If you occasionally read my blog, you may know that I have reasons to not really like Motl too much, after he wrote a rather silly and inflamatory column about one of my posts. If you have some time, read my post, then Lubos’, and try to find any correlation between the two. For example, Lubos’ first point presents me as supporting the idea that “The goal of science is to wait for a “new Einstein” or a savior,” when my own text precisely criticizes Lee Smolin’s famous question Why is there no new Einstein. I’m still wondering how he could attribute me any of the ideas he seems to claim were mine in his ten bullets list…
The first pages of the book left me with the same kind of feeling, the feeling you get when looking at a picture from Salvador Dali, that some people care more about their interpretation of beauty than about mundane things like reality or truth. It sure makes for great art, impossible visions of what could almost be, stuff that is almost, but not quite, entirely unlike tea. But in science, I don’t think that it has as much value. I will illustrate this shortly.
Still, I refrained from writing this post immediately after reading the introduction (an ode to Lubos the Great that is in itself “worth its weight in peanuts”, as we say in French). Instead, I chose to remain focused and read the book to the end. Although, for the first time in years, I read a book while scribbling all over it with a pencil. Ultimately, reading it through was the right thing to do, as some parts of the book are not entirely worthless.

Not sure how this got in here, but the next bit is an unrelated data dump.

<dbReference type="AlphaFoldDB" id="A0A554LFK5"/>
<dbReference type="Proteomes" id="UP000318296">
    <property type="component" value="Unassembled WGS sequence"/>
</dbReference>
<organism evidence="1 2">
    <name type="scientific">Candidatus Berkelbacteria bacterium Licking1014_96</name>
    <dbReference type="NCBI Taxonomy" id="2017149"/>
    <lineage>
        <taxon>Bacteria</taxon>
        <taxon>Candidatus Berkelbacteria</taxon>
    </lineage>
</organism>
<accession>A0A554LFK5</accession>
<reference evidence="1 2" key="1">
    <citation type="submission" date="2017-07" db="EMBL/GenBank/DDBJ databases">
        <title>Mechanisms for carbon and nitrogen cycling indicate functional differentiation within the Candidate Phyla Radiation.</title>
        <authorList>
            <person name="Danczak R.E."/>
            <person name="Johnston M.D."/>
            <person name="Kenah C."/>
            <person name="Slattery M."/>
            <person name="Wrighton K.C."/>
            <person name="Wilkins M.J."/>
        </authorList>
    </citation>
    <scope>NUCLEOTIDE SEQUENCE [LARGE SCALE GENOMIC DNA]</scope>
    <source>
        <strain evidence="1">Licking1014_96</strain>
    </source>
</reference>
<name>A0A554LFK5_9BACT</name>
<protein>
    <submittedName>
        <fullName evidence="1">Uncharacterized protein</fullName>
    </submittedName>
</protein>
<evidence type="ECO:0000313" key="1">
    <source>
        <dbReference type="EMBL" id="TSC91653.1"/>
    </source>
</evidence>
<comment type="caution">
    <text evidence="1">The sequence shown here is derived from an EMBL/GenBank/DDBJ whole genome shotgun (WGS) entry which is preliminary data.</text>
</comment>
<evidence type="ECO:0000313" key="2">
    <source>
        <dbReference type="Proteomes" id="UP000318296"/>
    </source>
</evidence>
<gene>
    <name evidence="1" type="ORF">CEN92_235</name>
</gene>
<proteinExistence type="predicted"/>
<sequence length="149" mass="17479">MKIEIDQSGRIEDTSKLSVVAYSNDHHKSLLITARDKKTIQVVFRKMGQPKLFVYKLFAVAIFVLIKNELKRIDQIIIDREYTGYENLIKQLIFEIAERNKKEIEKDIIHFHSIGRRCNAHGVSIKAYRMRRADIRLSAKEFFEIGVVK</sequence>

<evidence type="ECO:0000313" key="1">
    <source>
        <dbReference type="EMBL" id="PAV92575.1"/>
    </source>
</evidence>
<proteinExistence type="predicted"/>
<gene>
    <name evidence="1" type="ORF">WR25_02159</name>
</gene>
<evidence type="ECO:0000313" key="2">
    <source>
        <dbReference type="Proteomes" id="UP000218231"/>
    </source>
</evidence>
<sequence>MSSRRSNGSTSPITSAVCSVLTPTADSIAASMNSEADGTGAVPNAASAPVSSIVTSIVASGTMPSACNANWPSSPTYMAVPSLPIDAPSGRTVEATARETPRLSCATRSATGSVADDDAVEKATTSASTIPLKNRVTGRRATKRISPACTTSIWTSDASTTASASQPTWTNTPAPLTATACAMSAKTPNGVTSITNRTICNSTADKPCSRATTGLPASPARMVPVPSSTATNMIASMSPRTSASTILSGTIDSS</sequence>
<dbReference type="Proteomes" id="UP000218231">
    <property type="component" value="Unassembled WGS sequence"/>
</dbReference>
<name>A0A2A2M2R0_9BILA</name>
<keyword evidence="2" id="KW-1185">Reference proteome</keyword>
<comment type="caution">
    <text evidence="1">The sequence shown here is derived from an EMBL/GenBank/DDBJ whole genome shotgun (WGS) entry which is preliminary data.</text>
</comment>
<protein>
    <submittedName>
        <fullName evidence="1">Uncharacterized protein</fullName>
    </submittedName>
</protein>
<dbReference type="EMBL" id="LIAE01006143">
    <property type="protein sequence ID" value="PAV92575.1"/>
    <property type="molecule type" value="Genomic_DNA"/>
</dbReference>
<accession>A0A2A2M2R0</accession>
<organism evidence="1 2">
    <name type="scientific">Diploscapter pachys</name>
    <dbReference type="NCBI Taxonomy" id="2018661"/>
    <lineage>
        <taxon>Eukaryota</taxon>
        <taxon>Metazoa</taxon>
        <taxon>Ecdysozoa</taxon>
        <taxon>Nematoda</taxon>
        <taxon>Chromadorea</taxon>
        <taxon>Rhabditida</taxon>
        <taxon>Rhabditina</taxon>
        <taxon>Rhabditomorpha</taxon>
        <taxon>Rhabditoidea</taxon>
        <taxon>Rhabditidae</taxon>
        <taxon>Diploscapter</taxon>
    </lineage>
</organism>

However, if you are interested in something else than Lubos’ passionate yet sterile debate about strings vs. the rest of the universe, I unfortunately have to recommend spending your 19€ elsewhere. And if Lubos’ point of view interests you, there isn’t much in the book that you won’t find on his blog. But since I realize I’m biased, I’ll try to support this opinion with facts. And I’ll try to keep these facts simple and verifiable, including by the “layman”.
There are some relatively good things in this book if you are willing to sift through mud. The mandatory review of physics history in chapter 2 is much less intertwined with the primary topic of the book than, say, in Brian Greene’s The Fabric of the Cosmos. But it has the redeeming quality that it shows the relationships between various physicists, illustrating “standing on the shoulders of giants” better than many other “histories of physics”.
Chapter 6, “The strange adventure of the Bogdanovs“, is probably the most interesting part in the book. It appeared slightly less surrealist than the rest of the work. It essentially argue that the Bogdanovs did not deserve the attacks they received, because even if their work is hard to follow (Lubos himself grants that he had trouble following it), their efforts seem a genuine attempt to contribute to physics rather than a malicious attempt to play some elaborate hoax on physicists. I’ll refer the reader to what has been written on the subject. The Bogdanov affair, as it is now called, is a complex case of the sociology of science, and tempers certainly flared more than they should have.